Our childhood birthday parties were always slightly awkward. In lieu of party games or activities, my parents' one and only party trick was food. And lots of it. My mum and dad, not really attuned to the customs of Western-style children's birthdays, would fill our sprawling dining table with plate after plate of food: Chinese roast pork, Kentucky Fried Chicken, frankfurts (which we would dip in soy sauce and white pepper), spring rolls, prawn crackers and chicken wings, a haphazard array of food that somehow kept the mini-masses happy. Along with the fancy food, humble party pies and sausage rolls were also celebration staples. This recipe is my West-meets-East homage to an Aussie party food classic – mushroom and kimchi "sausage rolls", served with tomato sauce, of course. An assured crowd-pleaser, they are meat-free yet "meaty", suitable for those who love the undeniable appeal of bite-sized pastry filled with umami goodness.
- olive oil
- 1 leek, white part only, finely sliced
- 1 garlic clove, finely chopped
- 500g Swiss brown mushrooms, finely chopped
- 2 thyme sprigs, leaves picked
- 1 cup kimchi
- 50g (½ cup) dried breadcrumbs
- 125g (1 cup) grated sharp cheddar
- 2 tsp Dijon mustard
- handful of soft herbs (parsley, dill, chives) and/or spring onion, finely chopped
- 2 × 24 cm square sheets ready-rolled puff pastry, thawed
- 1 large egg, beaten
- 2 tsp sesame seeds (white, black or a combination)
- sea salt and black pepper
- tomato sauce, to serve
- Preheat the oven to 180C fan-forced (200C conventional). Line a large baking tray with baking paper. Heat a drizzle of oil in a large frying pan over low heat, add the leek, garlic and a good pinch of sea salt and cook for 10 minutes, until very soft and sweet. Add the mushroom and thyme, then increase the heat to medium-high and cook for 6-8 minutes, until the mushroom is soft and starting to caramelise. Season with sea salt and black pepper, then scoop into a large mixing bowl.
- Squeeze out all the moisture from the kimchi and finely chop. Add the kimchi, breadcrumbs, cheddar and mustard to the mushroom mixture and stir to combine. Mix through the herbs, then taste, and season with sea salt and black pepper if needed. Set aside to cool slightly.
- Take one sheet of pastry and cut it in half to make two rectangles. Spoon one-quarter of the mushroom mixture along the middle of one length of pastry, moulding it into a sausage shape. Brush the beaten egg along one pastry edge, then fold the pastry over to enclose the filling, pressing it into the egg-washed edge. Turn it over so that the seam is on the bottom.
- Repeat with the remaining pastry and filling, until you have four long rolls. Cut each roll into seven bite-sized pieces.
- Place the rolls on the prepared baking tray, brush with the eggwash and sprinkle with sesame seeds. Bake for 18-20 minutes, or until golden.
- Serve with tomato sauce. Store leftover rolls in an airtight container in the freezer for up to 3 months.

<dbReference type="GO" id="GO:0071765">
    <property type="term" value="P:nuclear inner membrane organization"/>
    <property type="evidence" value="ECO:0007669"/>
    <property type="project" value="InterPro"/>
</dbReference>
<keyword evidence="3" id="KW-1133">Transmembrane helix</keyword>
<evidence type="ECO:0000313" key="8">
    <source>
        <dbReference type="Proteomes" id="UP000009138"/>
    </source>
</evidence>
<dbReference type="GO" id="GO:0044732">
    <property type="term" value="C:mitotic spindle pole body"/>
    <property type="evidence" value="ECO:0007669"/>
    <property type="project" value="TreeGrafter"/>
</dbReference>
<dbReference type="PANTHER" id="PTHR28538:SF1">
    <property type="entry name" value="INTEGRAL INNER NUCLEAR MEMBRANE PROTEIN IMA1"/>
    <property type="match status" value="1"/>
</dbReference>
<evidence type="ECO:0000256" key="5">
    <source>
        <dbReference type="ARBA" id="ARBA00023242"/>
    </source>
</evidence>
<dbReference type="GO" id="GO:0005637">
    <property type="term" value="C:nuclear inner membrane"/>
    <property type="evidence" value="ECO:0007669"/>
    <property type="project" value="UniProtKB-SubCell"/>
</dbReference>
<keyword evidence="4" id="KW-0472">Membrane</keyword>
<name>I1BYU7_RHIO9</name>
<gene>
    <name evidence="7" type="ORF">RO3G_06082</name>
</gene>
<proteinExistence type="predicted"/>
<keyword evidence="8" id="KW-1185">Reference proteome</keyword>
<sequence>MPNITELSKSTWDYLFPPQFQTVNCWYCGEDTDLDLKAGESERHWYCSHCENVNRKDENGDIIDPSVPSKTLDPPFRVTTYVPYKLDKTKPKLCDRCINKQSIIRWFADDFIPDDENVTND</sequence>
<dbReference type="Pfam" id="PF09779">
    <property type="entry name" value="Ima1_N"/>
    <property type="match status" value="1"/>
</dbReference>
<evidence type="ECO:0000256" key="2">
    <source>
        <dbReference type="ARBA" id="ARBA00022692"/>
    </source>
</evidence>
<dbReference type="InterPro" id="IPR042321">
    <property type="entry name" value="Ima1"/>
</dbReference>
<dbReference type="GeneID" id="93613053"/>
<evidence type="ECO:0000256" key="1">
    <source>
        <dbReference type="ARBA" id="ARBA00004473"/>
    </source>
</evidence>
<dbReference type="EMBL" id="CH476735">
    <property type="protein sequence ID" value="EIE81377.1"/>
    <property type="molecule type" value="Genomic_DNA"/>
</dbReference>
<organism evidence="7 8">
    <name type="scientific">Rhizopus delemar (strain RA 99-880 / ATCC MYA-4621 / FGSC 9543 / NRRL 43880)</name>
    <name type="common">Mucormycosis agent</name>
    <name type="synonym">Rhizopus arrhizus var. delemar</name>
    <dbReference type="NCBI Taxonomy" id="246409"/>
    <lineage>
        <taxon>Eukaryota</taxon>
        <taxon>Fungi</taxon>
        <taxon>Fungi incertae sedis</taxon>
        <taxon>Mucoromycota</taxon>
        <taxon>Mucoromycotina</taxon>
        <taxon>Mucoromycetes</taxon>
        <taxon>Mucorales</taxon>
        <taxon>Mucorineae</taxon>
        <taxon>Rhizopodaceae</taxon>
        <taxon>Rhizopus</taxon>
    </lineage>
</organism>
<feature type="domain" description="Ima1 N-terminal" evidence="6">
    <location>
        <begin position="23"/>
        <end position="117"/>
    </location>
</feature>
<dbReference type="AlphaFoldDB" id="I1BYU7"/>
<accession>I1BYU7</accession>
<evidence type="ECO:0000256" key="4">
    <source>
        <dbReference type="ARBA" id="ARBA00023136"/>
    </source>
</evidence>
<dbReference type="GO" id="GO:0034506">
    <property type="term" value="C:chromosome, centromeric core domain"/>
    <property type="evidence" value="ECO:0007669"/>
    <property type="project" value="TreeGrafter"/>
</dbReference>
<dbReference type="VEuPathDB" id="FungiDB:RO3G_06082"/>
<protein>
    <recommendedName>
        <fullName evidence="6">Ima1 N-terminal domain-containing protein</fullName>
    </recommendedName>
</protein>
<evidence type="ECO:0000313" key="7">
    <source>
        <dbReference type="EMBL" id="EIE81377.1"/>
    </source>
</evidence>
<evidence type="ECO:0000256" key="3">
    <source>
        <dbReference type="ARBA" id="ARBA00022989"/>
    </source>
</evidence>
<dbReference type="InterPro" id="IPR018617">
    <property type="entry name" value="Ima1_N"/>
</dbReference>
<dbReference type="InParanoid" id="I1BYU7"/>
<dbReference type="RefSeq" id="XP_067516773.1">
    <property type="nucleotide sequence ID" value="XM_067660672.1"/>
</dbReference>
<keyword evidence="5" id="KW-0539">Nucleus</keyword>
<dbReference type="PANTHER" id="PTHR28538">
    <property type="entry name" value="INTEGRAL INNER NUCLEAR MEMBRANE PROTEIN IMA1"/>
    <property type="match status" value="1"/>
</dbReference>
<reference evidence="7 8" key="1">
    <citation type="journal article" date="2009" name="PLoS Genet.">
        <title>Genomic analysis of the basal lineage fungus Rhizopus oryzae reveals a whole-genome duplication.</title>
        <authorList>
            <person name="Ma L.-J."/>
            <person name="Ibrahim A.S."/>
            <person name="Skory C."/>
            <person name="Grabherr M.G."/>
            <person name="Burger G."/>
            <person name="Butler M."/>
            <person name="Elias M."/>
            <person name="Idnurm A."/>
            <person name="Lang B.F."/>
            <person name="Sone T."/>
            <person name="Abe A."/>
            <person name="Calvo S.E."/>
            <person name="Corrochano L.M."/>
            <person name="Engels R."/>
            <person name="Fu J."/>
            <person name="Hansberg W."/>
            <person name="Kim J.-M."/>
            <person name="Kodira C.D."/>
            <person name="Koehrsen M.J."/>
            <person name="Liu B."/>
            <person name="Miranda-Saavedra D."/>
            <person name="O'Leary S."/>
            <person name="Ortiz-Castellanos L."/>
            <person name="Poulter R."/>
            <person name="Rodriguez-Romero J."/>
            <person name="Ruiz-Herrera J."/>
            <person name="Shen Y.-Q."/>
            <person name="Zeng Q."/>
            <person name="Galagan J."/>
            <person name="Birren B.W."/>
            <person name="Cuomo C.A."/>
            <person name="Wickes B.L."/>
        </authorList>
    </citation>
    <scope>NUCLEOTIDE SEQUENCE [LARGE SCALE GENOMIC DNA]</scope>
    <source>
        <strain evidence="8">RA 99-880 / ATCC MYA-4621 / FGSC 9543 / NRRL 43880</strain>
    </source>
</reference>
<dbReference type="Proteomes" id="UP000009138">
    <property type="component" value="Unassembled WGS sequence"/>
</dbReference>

Substitute: Swap Swiss brown mushrooms for shiitake or button mushrooms and cheddar for parmesan or pecorino. Veganise by replacing the cheddar with grated vegan cheese or crumbled firm tofu, along with a tablespoon of nutritional yeast. Use vegan puff pastry and brush the pastry with melted vegan butter, rather than egg.
Spoon the soy sauce and oil over white rice for the full effect. Photo: Photography by Hetty McKinnon and Shirley Cai
Steamed tofu and shiitake mushrooms with ginger, spring onion and soy
On Friday nights, fresh from a day picking up seafood from the markets, my mother cooked fish for dinner – a whole steamed flounder or snapper, topped with spring onion and ginger, then doused with hot oil to release the flavour of the aromatics into the flesh of the fish. I remember dreading "Fish Friday"; the pungent smell assaulted all my senses. The one saving grace was the sauce – soy sauce, oil, ginger and spring onion. I would dip every mouthful of fish into the sauce and then spoon more sauce over my rice. It made everything better. This recipe is made exactly the way my mother steamed her Friday fish, using tofu and shiitake mushrooms instead. Make sure you spoon the soy sauce and oil over white rice for the full effect.
- 400g firm tofu, cut into 1cm-thick slices
- 2-3 fresh shiitake, oyster or king edward mushrooms (about 75g), sliced
- 2 tbsp tamari or soy sauce
- 1 tbsp shao hsing rice wine
- 2.5cm piece of ginger, peeled and julienned
- 1 spring onion, julienned
- small handful of coriander leaves
- 3 tbsp vegetable or other neutral oil
- Place a steamer basket or trivet in a wok or large saucepan, then pour in some hot water. Make sure the water does not touch the bottom of the steamer or trivet. Bring the water to the boil over high heat.
- Place the tofu slices in a single layer on a heatproof plate (make sure it fits into the steamer or on top of the trivet) and top with the mushroom.
- Place the plate in the steamer or on the trivet, then cover and steam for about 5 minutes, or until the tofu is hot and the mushroom is cooked.
- Carefully pour some (but not all) of the liquid at the bottom of the plate.
- While the tofu is steaming, stir together the tamari or soy sauce, shao hsing rice wine and 1 tablespoon of water. Set aside. When the tofu and mushroom are ready, carefully remove the plate from the steamer or trivet. Place the ginger, spring onion and coriander on top of the mushroom.
- Heat the oil in a small saucepan over high heat until it is hot but not smoking. Immediately remove the oil from the heat and carefully (stand back as it will spit) pour it over the ginger, spring onion and coriander.
- Drizzle over the tamari or soy sauce mixture and serve with rice.
Serves 4, with rice